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Companion Planting

Companion planting is a highly effective strategy of growing two or more plants near each other to improve outcomes generated by the interaction of those plants. Companion gardening has been a part of history since humans first embraced an agricultural lifestyle, as our earliest ancestors quickly realized the value of certain plant pairings and shared that information with others. One famous example is the use of the three sisters by some Native American groups, which combined different varieties of climbing beans, maize (corn), and squash. When done correctly, companion planting can reduce the need for herbicides, insecticides, and even fertilizer. It can let you make the most out of small plots and improve your garden’s yield. In some cases, it reduces soil erosion by improving ground cover and even improves soil quality.

Border plants

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In addition to being a beautiful way to frame your garden, some flowering plants do well grown on the borders of your garden or of individual plots. Most of these will help repel most insect pests, while many will also attract bees and other helpful pollinators. Plus, they add a bright splash of color to your vegetable garden.

Catnip, coreopsis, cosmos, henbit, and marigold all repel a variety of insects. Marigold does well next to asparagus, melons, beans, tomatoes, and eggplants, while catnip is especially helpful to collards. Marigold is often also credited with repelling deer and rabbits due to its bitter flavor and sharp fragrance, and while it isn’t their first choice for grazing, horticultural experts note that these flowers are not particularly effective in keeping away these pests as they will just step over or around them to get at the more succulent plants inside the area.

Dwarf zinnias, bachelor buttons, sweet alyssum, borage, golden marguerite, and members of the mint family, on the other hand, attract predator bugs like ladybugs and lacewings, which will gobble up many common garden pests. Dwarf zinnias pair especially well with cauliflower. Sweet alyssum and bachelor buttons both attract flower flies, which eat aphids. Mint pairs best with cabbage or tomatoes, since it also repels many pests specific to them.

Best Buds

When planning your main garden area, there are a wide variety of companion plants to consider. General principles of selecting companion plants include pairing tall plants and shade-loving herbs, flowers or crops, or mixing nitrogen fixers (like beans, peas, and clover) with heavy feeders, as well as any plant that repel pests from their companions, plants that act as insect traps by being more attractive than their companions, plants with shallow roots growing near plants with deep roots, et cetera.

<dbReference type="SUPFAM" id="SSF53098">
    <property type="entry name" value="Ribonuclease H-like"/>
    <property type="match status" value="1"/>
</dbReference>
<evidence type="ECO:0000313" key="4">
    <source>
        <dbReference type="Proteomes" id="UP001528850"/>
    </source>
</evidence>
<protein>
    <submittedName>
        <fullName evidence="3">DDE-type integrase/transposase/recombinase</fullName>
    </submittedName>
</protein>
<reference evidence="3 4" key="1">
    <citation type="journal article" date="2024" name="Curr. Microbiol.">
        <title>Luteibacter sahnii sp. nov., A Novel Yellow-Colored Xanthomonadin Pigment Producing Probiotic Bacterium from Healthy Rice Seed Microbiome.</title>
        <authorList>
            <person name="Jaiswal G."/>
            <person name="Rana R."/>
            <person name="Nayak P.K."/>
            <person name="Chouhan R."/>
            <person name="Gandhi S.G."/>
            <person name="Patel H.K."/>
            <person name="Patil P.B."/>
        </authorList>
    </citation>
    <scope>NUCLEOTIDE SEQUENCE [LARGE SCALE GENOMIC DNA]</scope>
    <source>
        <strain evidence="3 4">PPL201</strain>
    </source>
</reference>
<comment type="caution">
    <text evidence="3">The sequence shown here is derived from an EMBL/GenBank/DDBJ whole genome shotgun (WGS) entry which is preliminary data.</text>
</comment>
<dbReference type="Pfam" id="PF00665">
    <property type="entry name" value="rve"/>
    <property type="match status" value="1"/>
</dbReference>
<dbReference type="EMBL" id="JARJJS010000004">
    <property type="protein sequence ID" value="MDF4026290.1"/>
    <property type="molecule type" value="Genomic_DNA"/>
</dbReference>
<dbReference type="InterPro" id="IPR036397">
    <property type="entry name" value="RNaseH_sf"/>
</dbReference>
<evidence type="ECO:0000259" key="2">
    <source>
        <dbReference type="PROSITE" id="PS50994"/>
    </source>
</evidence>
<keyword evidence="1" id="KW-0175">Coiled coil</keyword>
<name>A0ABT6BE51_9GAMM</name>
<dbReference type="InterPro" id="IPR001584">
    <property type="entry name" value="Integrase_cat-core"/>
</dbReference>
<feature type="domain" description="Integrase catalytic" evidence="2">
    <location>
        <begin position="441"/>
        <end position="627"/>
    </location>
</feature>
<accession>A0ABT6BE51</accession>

Sweet corn, beans, and gourds: the beans fix nitrogen for the corn and gourds (often squash), while the beans and corn repel squash vine borers, and the squash suppresses weeds and discourages pests like raccoons, particularly if using a heritage prickly squash variety.

via Rodale’s Organic Life

Garlic and roses: garlic repels several common rose pests, especially aphids, ants, and snails. Garlic might also help with reducing fungal diseases such as blackspot. If you use insecticides on the roses, though, you cannot use the garlic for cooking.

via Rodale’s Organic Life

Peppers and pigweed or ragweed: pigweed and ragweed will both draw away leafminers from pepper plants. Remove the flowers from the pigweed or ragweed before they set seed.

via Rodale’s Organic Life

Cabbages and dill: plants in the cabbage family (including brussel sprouts and broccoli) work well together with dill. The cabbage provides support to the dill plants, while the dill attracts tiny wasps that control common pests specific to the cabbage family.

via Rodale’s Organic Life

Lettuces and tall flowers: tall plants like the cup plant or nicotiana provide leafy greens like lettuce and spinach the shade they need to thrive.

via Rodale’s Organic Life

Radishes and spinach: the radishes will draw leafminers away from the spinach leaves. Any damage the leafminers do to the radishes won’t damage the underground bulb.

via Rodale’s Organic Life

Beans and carrots, cabbages, cauliflower, corn, cucumbers, or rosemary: beans fix nitrogen, providing vital nutrients to the plants they’re paired with. Avoid planting beans with leeks, garlic, shallots, or chives.

Pole beans and corn, summer savory, or radishes: Avoid planting pole beans with onions, beets, kohlrabi, or sunflowers. Pole beans will also create a lot of shade due to their broad leaves, so take care that nearby plants are shade-tolerant.

Bush beans and Irish potatoes, cucumbers, corn, strawberries, celery, or summer savory: Avoid planting bush beans with onions or garlic.

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